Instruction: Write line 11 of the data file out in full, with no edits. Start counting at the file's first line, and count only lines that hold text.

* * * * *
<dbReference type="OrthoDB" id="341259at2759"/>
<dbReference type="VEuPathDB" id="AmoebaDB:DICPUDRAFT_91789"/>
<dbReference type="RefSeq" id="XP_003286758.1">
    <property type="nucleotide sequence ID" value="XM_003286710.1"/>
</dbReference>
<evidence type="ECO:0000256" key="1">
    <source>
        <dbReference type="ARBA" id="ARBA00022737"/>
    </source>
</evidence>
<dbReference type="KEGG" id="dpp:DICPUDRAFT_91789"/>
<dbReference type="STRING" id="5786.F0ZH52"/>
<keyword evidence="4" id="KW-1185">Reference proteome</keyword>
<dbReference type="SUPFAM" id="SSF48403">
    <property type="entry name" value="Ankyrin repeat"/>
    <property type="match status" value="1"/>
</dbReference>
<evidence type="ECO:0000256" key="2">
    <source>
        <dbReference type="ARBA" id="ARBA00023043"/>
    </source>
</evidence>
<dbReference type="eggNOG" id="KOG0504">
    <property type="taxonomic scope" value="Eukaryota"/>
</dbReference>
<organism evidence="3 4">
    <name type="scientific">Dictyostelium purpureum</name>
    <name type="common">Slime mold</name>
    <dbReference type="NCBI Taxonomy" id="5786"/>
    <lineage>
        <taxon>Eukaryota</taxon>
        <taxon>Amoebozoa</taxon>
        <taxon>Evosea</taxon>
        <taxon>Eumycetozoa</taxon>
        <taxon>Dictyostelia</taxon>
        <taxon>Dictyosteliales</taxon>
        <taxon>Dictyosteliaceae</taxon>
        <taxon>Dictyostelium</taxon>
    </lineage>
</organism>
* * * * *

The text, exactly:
<dbReference type="KEGG" id="dpp:DICPUDRAFT_91789"/>